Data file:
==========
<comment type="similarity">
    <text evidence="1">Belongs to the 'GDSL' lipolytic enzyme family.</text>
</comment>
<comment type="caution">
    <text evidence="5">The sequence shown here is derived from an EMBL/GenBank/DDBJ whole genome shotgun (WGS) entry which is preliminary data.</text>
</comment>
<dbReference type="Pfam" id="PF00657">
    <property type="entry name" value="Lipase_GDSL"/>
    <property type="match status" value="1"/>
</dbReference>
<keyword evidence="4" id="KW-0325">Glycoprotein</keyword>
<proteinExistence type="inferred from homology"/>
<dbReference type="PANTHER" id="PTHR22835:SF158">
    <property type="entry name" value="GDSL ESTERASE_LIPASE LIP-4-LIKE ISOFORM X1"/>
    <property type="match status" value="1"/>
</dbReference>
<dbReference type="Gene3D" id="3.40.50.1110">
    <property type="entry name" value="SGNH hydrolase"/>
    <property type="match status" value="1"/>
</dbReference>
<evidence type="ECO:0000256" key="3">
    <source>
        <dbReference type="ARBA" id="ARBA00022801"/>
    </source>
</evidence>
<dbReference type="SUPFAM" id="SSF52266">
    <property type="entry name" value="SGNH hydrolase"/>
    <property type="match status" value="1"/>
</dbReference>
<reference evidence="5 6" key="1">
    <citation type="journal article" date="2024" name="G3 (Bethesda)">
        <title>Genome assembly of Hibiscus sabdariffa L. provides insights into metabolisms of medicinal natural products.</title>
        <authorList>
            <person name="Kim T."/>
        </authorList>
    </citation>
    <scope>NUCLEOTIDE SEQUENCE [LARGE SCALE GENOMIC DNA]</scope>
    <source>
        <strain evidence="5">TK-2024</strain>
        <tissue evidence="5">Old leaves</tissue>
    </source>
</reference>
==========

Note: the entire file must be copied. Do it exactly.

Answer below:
<comment type="similarity">
    <text evidence="1">Belongs to the 'GDSL' lipolytic enzyme family.</text>
</comment>
<comment type="caution">
    <text evidence="5">The sequence shown here is derived from an EMBL/GenBank/DDBJ whole genome shotgun (WGS) entry which is preliminary data.</text>
</comment>
<dbReference type="Pfam" id="PF00657">
    <property type="entry name" value="Lipase_GDSL"/>
    <property type="match status" value="1"/>
</dbReference>
<keyword evidence="4" id="KW-0325">Glycoprotein</keyword>
<proteinExistence type="inferred from homology"/>
<dbReference type="PANTHER" id="PTHR22835:SF158">
    <property type="entry name" value="GDSL ESTERASE_LIPASE LIP-4-LIKE ISOFORM X1"/>
    <property type="match status" value="1"/>
</dbReference>
<dbReference type="Gene3D" id="3.40.50.1110">
    <property type="entry name" value="SGNH hydrolase"/>
    <property type="match status" value="1"/>
</dbReference>
<evidence type="ECO:0000256" key="3">
    <source>
        <dbReference type="ARBA" id="ARBA00022801"/>
    </source>
</evidence>
<dbReference type="SUPFAM" id="SSF52266">
    <property type="entry name" value="SGNH hydrolase"/>
    <property type="match status" value="1"/>
</dbReference>
<reference evidence="5 6" key="1">
    <citation type="journal article" date="2024" name="G3 (Bethesda)">
        <title>Genome assembly of Hibiscus sabdariffa L. provides insights into metabolisms of medicinal natural products.</title>
        <authorList>
            <person name="Kim T."/>
        </authorList>
    </citation>
    <scope>NUCLEOTIDE SEQUENCE [LARGE SCALE GENOMIC DNA]</scope>
    <source>
        <strain evidence="5">TK-2024</strain>
        <tissue evidence="5">Old leaves</tissue>
    </source>
</reference>